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Old 10-09-2019, 13:07   #12
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Re: Gulf stream trouble

While I agree with most of your comments I wouldn't completely bash the guy, he made a mistake and he paid for it - every sailor is inexperienced until he gains experience. I am a novice sailor but I do know my limits and will never undertake a passage like his, especially when he admits he only learned about the Gulf stream in the previous week. Also, I find it weird that he just decided to go to the Bahamas when he was offshore near Jacksonville! A knockdown through which he came out ok will certainly teach him a lot - I hope, as he says he will still continue going solo, I would hire crew/s that have made this passage to gain more experience and overcome fear before I go solo again in his place.

A certification/assessment system for sailors is not inappropriate but I find it very difficult to add any kind of objectivity to it. How do you assess different sailing styles where they all may be right? After certifying, how do you assess his/her decision making prior to passage making? How many hours is enough experience? What sailing grounds and weather/conditions do you test someone in? Do experienced sailors never get knocked down? A guy may be an excellent sailor but not know how to fix stuff on the boat which could be equally disastrous..

Thoughts? Comments?
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Old 10-09-2019, 13:48   #13
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Re: Gulf stream trouble

In a way, this is just a natural result of all the YT sailors of recent years. It's become a cultural thing to have long, heartfelt, soliloquys with just yourself - and a camera broadcasting it. Other people see it - and feel - "I can do that," and they do it.

I'm not that old, but in my earlier day - you did not view your life as a drama for affirmation. You just prepared yourself, and did it, if you had a mind to. You did not think of broadcasting it - because that would be egotistical. You generally tried to come across as confident, and having your act together. This generally contributed to your being confident, and generally having your act together. At least now - as people increasingly sit on front of a computer screen (myself included) - they say "Hey - I can do that too" so perhaps it is a net positive, if not always a good idea. Kinda circular. I'm not sure where it's going.
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Old 11-09-2019, 05:38   #14
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Re: Gulf stream trouble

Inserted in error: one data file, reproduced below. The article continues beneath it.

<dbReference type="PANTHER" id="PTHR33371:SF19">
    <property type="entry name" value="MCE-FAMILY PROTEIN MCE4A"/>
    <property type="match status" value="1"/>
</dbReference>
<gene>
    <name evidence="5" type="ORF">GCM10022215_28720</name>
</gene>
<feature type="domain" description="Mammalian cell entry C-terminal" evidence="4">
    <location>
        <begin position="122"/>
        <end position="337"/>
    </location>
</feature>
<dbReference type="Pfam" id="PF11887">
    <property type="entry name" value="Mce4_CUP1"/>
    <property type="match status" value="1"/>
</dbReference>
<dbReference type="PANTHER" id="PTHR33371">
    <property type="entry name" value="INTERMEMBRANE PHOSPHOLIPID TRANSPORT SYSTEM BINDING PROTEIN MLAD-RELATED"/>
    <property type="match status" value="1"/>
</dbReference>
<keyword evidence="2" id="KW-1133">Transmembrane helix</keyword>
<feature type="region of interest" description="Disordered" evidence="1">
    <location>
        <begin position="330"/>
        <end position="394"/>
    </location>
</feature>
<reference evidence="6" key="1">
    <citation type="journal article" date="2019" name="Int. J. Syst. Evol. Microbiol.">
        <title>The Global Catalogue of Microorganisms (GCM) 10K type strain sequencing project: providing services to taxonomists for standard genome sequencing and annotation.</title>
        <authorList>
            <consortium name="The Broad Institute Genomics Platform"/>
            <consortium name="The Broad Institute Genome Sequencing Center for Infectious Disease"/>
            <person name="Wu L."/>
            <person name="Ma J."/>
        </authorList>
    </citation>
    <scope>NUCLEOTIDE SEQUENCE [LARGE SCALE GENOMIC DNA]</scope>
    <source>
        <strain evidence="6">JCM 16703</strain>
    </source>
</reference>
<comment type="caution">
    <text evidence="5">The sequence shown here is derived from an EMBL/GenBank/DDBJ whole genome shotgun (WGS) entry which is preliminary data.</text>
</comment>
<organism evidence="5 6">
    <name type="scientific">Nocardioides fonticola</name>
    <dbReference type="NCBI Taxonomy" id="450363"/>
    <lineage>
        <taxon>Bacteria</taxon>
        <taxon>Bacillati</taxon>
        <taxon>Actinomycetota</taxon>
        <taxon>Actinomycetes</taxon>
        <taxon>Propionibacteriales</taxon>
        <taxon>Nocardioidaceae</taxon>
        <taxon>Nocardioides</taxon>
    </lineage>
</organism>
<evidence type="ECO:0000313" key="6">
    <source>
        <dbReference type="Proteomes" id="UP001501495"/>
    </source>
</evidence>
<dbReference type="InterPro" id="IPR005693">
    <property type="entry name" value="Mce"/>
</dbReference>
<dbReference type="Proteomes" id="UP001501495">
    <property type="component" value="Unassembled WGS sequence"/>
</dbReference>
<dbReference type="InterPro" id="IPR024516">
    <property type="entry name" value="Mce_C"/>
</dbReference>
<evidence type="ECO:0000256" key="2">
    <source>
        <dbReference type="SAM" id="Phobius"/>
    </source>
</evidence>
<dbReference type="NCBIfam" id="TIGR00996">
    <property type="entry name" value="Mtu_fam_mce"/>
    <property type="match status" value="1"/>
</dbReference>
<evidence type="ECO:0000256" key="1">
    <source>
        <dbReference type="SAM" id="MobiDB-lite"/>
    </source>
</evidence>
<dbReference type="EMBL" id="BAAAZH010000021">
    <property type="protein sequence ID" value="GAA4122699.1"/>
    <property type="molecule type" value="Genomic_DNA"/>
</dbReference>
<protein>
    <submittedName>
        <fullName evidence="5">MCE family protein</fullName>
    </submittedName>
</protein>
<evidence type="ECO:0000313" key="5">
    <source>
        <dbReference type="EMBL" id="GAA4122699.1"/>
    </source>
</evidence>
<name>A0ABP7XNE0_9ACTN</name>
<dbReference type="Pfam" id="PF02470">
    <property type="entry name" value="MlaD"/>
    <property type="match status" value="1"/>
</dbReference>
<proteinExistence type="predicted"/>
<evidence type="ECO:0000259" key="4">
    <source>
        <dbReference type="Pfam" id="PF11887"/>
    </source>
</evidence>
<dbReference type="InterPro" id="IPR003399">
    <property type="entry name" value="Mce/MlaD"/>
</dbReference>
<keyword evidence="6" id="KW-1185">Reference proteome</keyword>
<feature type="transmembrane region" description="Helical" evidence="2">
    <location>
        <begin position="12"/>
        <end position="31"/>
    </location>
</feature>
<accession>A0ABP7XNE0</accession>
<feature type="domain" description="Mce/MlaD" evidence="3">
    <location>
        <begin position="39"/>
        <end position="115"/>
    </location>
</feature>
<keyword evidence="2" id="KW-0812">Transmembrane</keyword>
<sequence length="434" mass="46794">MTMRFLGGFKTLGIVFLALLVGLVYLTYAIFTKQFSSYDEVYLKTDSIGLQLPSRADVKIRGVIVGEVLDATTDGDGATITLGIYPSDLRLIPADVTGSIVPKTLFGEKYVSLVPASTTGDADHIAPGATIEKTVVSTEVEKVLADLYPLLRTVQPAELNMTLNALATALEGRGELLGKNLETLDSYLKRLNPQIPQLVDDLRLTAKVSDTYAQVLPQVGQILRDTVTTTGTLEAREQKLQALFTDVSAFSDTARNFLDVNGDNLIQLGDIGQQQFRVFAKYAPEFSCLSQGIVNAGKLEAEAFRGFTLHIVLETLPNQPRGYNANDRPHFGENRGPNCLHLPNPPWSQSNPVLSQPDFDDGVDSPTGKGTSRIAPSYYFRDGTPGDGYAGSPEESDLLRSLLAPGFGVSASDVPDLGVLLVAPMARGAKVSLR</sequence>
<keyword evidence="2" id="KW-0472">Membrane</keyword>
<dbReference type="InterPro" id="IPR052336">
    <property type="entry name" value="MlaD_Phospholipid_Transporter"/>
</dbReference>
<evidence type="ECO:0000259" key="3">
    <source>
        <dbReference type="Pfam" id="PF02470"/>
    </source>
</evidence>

Quote:
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...every sailor is inexperienced until he gains experience.
This is not an issue of experience. There is a HUGE amount of information out there about how to cross the Gulf Stream safely. He, very obviously, didn't bother to do even the least little bit of research before heading out. Or, if he did, he arrogantly decided that he knew better than all of the folks who have done it multiple times in the past. Either way, that is NOT "good seamanship." Not even close!
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Old 11-09-2019, 06:40   #15
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Re: Gulf stream trouble

This gentleman was not prepared for what he set off to do. The sad part is that the "lessons learned" are not those that should have been learned.


Where are the lessons learned for a better understanding of weather forecasts?The deficiencies of gribs (and therefore all apps) compared to synoptics charts?


His routing, navigation, and piloting skills are deficient. Set and drift matter with ocean currents. Crabbing across a big current is a sucker bet. Dependence on electronics is why so many people leave Lake Worth for West End. It's just foolish.


Who in their right mind sails down against the Gulf Stream (even the edge) from Hilton Head to Jacksonville before turning toward the Bahamas?


He doesn't appear to know what heave-to is. Easing the jib before heaving to? What's up with that.

He doesn't understand the nature of the Gulf Stream. He has a diagram but does not get the implications.

"2 knots/hour" all by itself is a clear indication that he can't navigate.



Nice videography and editing. Value to the sailing community is zero.